peopleFirst memoir extracts show she 'felt pressured' into going out with the Sex Pistols manager
Arts and Entertainment
Lauryn Hill performing at the O2 Brixton Academy last night
musicSinger was more than 90 minutes late
Sport
Lewis Hamilton in action during the Singapore Grand Prix
Formula OneNico Rosberg retires after 14 laps
News
i100
News
Rumer was diagnosed with bipolarity, attention deficit hyperactivity disorder and post-traumatic stress disorder: 'I was convinced it was a misdiagnosis'
peopleHer debut album caused her post-traumatic stress - how will she cope as she releases her third record?
Arts and Entertainment
tvReview: 'Time Heist' sees a darker side to Peter Capaldi's Doctor
Latest stories from i100
Have you tried new the Independent Digital Edition apps?
Independent Dating
and  

By clicking 'Search' you
are agreeing to our
Terms of Use.

ES Rentals

    iJobs Job Widget
    iJobs General

    Head of Marketing and Communications - London - up to £80,000

    £70000 - £80000 per annum: Ashdown Group: Group Head of Marketing and Communic...

    Nursery Nurse

    Negotiable: Randstad Education Manchester: Level 3 Nursery Nurse required for ...

    Nursery Nurse

    Negotiable: Randstad Education Manchester: L3 Nursery Nurses urgently required...

    SEN Teaching Assistant

    Negotiable: Randstad Education Manchester: We have a number of schools based S...

    Day In a Page

    Scottish referendum: The Yes vote was the love that dared speak its name, but it was not to be

    Despite the result, this is the end of the status quo

    Boyd Tonkin on the fall-out from the Scottish referendum
    Manolo Blahnik: The high priest of heels talks flats, Englishness, and why he loves Mary Beard

    Manolo Blahnik: Flats, Englishness, and Mary Beard

    The shoe designer who has been dubbed 'the patron saint of the stiletto'
    The Beatles biographer reveals exclusive original manuscripts of some of the best pop songs ever written

    Scrambled eggs and LSD

    Behind The Beatles' lyrics - thanks to Hunter Davis's original manuscript copies
    'Normcore' fashion: Blending in is the new standing out in latest catwalk non-trend

    'Normcore': Blending in is the new standing out

    Just when fashion was in grave danger of running out of trends, it only went and invented the non-trend. Rebecca Gonsalves investigates
    Dance’s new leading ladies fight back: How female vocalists are now writing their own hits

    New leading ladies of dance fight back

    How female vocalists are now writing their own hits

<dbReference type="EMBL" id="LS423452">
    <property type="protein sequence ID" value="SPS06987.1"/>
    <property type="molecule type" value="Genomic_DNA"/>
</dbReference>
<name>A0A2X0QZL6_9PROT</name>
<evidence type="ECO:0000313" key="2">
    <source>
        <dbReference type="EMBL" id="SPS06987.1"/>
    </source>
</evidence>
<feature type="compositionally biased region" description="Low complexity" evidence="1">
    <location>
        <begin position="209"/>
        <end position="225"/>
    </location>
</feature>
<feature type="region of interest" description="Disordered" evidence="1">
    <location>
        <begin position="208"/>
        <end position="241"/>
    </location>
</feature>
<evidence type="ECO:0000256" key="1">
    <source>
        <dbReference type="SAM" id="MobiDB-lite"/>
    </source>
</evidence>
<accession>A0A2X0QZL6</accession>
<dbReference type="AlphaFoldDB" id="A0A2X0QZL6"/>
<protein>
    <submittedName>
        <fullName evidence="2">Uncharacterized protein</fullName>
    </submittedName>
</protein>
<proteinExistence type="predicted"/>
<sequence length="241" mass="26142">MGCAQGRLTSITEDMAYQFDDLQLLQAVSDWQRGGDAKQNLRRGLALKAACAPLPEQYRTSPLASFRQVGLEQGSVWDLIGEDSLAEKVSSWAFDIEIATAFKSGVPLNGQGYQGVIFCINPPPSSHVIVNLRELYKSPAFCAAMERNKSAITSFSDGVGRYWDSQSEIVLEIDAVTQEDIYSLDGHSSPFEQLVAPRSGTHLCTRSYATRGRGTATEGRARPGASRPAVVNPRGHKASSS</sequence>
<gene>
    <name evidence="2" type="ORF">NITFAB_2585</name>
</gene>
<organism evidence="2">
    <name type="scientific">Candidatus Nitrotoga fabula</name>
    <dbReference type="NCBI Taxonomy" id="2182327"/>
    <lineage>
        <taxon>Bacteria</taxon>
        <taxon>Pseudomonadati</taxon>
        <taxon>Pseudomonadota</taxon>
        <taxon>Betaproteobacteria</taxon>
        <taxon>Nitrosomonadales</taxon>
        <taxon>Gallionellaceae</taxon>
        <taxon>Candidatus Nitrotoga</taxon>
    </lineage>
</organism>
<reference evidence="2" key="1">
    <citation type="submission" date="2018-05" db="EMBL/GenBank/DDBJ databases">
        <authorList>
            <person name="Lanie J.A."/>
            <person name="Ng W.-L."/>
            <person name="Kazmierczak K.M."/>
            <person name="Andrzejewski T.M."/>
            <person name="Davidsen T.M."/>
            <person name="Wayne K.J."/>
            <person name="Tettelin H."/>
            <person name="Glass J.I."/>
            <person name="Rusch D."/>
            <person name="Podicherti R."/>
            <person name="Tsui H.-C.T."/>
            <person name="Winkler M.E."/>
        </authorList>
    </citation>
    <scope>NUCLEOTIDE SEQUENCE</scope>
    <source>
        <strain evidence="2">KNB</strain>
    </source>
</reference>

Mystery of the Ground Zero wedding photo

    A shot in the dark

    Mystery of the wedding photo from Ground Zero
    His life, the universe and everything

    His life, the universe and everything

    New biography sheds light on comic genius of Douglas Adams
    Save us from small screen superheroes

    Save us from small screen superheroes

    Shows like Agents of S.H.I.E.L.D are little more than marketing tools
    Reach for the skies

    Reach for the skies

    From pools to football pitches, rooftop living is looking up
    These are the 12 best hotel spas in the UK

    12 best hotel spas in the UK

    Some hotels go all out on facilities; others stand out for the sheer quality of treatments
    These Iranian-controlled Shia militias used to specialise in killing American soldiers. Now they are fighting Isis, backed up by US airstrikes

    Widespread fear of Isis is producing strange bedfellows

    Iranian-controlled Shia militias that used to kill American soldiers are now fighting Isis, helped by US airstrikes
    Topshop goes part Athena poster, part last spring Prada

    Topshop goes part Athena poster, part last spring Prada

    Shoppers don't come to Topshop for the unique
    How to make a Lego masterpiece

    How to make a Lego masterpiece

    Toy breaks out of the nursery and heads for the gallery
    Meet the ‘Endies’ – city dwellers who are too poor to have fun

    Meet the ‘Endies’ – city dwellers who are too poor to have fun

    Urbanites are cursed with an acronym pointing to Employed but No Disposable Income or Savings
    Paisley’s decision to make peace with IRA enemies might remind the Arabs of Sadat

    Ian Paisley’s decision to make peace with his IRA enemies

    His Save Ulster from Sodomy campaign would surely have been supported by many a Sunni imam